CHINESE VICE President Wang Qishan at the Zhongnanhai Leadership Compound in Beijing, earlier this year.
(photo credit: REUTERS)
The visit of Vice President Wang Qishan of the People’s Republic of China, one of the most senior Chinese officials to visit Israel in nearly two decades, is significant because of its agenda – and in the context of global and regional tensions, it may create headwinds for one of Israel’s most important bilateral relationships.
Wang will visit Israel October 22 to 25 and together with Israeli Prime Minister Benjamin Netanyahu will co-host the fourth meeting of the Israel-China Joint Committee on Innovation Cooperation (JCIC). The JCIC, which convenes annually, alternating between Beijing and Jerusalem, was established in 2014.
The JCIC is one of the key government-to-government platforms between Israel and China – the others being a political dialogue at the level of deputy foreign ministers and an economic dialogue with the National Development and Reform Commission (NDRC), China’s top economic planning body. The JCIC has a broad agenda. For example, the start of the free trade talks and the signing of a 10-year multiple entry visa agreement for tourists and business-people were announced at the 2016 JCIC.
The JCIC acquired additional significance after Israel and China upgraded their relationship to an “innovative comprehensive partnership.” This was announced when Netanyahu visited Beijing to meet with Chinese President Xi Jinping in March 2017, the second such visit since May 2013, which helped kick-start a wide-ranging relationship.
However, Wang’s visit is important not simply due to any new agreements to be signed or the attendance at the summit of business luminaries such as Alibaba CEO Jack Ma. It’s also because China decided to upgrade the ranking of its representative co-chairing the JCIC vis-à-vis the prime minister of Israel.
It used to be headed by a Chinese vice-premier and a member of the Politburo of the Communist Party of China (CPC). There are four vice-premiers in China’s State Council, one of them an executive vice-premier who also sits on the Standing Committee, the highest decision-making body in China. The Chinese co-chair of the JCIC was one of the three vice-premiers. In this case, it was Mme. Liu Yandong, responsible for science and technology and the only women in the top-25 party hierarchy.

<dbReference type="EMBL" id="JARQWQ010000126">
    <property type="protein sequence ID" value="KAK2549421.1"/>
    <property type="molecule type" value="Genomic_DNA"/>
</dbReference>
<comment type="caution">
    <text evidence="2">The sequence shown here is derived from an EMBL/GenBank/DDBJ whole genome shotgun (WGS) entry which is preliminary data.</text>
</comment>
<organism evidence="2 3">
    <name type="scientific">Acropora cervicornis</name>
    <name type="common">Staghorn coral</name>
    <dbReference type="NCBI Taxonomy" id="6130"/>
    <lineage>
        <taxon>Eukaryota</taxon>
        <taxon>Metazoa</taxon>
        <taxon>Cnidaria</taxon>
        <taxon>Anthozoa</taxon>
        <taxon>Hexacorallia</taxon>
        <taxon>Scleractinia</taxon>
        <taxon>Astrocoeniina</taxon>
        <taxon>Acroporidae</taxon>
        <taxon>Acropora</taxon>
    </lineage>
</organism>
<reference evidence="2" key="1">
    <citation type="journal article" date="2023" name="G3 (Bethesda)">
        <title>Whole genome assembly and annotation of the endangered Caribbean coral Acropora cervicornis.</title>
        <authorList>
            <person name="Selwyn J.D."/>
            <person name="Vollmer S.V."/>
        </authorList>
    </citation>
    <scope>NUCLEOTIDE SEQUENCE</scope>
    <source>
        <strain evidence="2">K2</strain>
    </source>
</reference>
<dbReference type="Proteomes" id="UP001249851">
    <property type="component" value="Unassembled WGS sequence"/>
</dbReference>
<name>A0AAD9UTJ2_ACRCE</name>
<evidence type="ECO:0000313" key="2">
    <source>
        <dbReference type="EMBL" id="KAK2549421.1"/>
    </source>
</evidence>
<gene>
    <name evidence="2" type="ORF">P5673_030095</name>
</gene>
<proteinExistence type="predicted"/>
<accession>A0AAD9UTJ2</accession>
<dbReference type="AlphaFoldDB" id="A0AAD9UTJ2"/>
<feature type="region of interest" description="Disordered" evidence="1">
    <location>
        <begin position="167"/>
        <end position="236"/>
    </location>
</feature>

While Wang is not currently a member of the Politburo (nor even on the Central Committee of the party), he is ranked No. 8 in the Communist Party hierarchy (above a vice-premier) and is, of course, a state leader. This demonstrates the importance with which China views its technology and innovation cooperation with Israel, especially in the context of rising US-China tensions.
Secondly, Wang enjoys the trust of Chinese President and Party Secretary Xi Jinping. Wang was on the Politburo Standing Committee (ranked six at the time) 2012- to 2017 and headed the Central Commission for Discipline Inspection, the party’s highly respected anti-corruption body. He is known in China for his financial expertise (he’s nicknamed the “firefighter” for his ability for dealing with crises) and his experience vis-à-vis the US.
Finally, Wang is one of the most senior Chinese officials to arrive in Israel since Chinese president Jiang Zemin visited in April 2000. Chinese speaker Zhang Dejiang, who visited Israel in September 2016, was ranked number three in the party hierarchy, formally higher than Wang, but he was nearing the end of his career and wasn’t seen as close to Xi as Wang is. According to Brookings, Xi and Wang have known each other for 40 years.
The role of a vice president in China used to be considered a ceremonial one, but not in Wang’s case. Wang, 70, had to retire from the standing committee in 2017 due to commonly accepted age limits, but with recent removal of term limits on the position of China’s president and vice president, he clearly wields a larger role in China’s policy formulation.
Israel-China ties have flourished in recent years. Only this summer, two new destinations for direct flights – Chengdu and Guangzhou – were added to the broadening network. There are growing ties in science and research, trade and tourism. In recent years, China has become an important, if still relatively modest, investor in Israeli technology and a source for venture capital.
Still, China is careful to balance between its burgeoning ties with Israel and its traditional ties with the Arab world. In addition to Israel, Wang is scheduled to visit the Palestinian territories, Egypt and United Arab Emirates. Chinese top leader Xi Jinping has already visited the Middle East twice since 2012, both times omitting Israel from his schedule.
Nor did China mince words when US President Donald Trump moved the American embassy to Jerusalem, a decision seen as acknowledging reality by Israelis but opposed by China, which supports a two-state solution as a resolution for the Israeli-Palestinian conflict. The Belt & Road Initiative, China’s most important foreign policy effort in decades and a blueprint for a Chinese model of development, includes both Israel and Iran.
Some American sources have recently voiced concern over the growing profile of Chinese investments in Israel, especially in critical technologies like artificial intelligence. Israel faces an all-too-common dilemma – how to balance its security cooperation with the US, its main ally, against the growing economic cooperation with China.
The writer is the founding director of The Chinese Media Center (CMC), at The College of Management Academic Studies, Rishon LeZion, Israel, and a senior adviser to the Silk Road Group.
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